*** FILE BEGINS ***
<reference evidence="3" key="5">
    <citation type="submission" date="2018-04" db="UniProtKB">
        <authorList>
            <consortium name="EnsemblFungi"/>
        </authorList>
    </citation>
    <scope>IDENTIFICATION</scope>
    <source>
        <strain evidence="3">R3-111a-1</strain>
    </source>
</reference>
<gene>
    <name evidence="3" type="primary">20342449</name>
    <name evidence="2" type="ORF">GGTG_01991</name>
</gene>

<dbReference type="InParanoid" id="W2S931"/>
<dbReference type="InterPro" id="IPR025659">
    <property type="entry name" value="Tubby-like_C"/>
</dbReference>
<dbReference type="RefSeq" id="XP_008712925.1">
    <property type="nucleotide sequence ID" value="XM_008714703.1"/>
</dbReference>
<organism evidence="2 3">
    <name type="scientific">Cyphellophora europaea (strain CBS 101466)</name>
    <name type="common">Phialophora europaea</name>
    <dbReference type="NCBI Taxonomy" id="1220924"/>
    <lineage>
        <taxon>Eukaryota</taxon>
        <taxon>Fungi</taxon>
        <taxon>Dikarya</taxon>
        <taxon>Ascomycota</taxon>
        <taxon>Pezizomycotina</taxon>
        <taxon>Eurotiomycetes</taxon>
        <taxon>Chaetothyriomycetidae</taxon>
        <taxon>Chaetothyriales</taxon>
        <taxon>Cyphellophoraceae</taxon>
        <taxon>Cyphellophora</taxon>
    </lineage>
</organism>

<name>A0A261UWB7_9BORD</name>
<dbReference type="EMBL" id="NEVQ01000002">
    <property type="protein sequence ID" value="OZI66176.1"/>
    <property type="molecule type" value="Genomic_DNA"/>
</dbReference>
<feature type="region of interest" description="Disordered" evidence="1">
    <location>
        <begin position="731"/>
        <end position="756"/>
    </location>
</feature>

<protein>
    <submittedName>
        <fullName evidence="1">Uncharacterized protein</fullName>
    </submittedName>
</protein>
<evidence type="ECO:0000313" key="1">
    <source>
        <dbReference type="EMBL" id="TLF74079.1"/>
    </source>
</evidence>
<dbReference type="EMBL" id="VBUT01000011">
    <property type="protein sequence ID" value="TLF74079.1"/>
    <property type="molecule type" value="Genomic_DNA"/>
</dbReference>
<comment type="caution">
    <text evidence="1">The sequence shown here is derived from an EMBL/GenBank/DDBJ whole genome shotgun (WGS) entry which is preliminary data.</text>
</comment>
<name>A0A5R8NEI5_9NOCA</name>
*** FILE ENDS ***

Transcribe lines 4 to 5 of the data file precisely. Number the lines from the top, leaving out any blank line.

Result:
            <consortium name="EnsemblFungi"/>
        </authorList>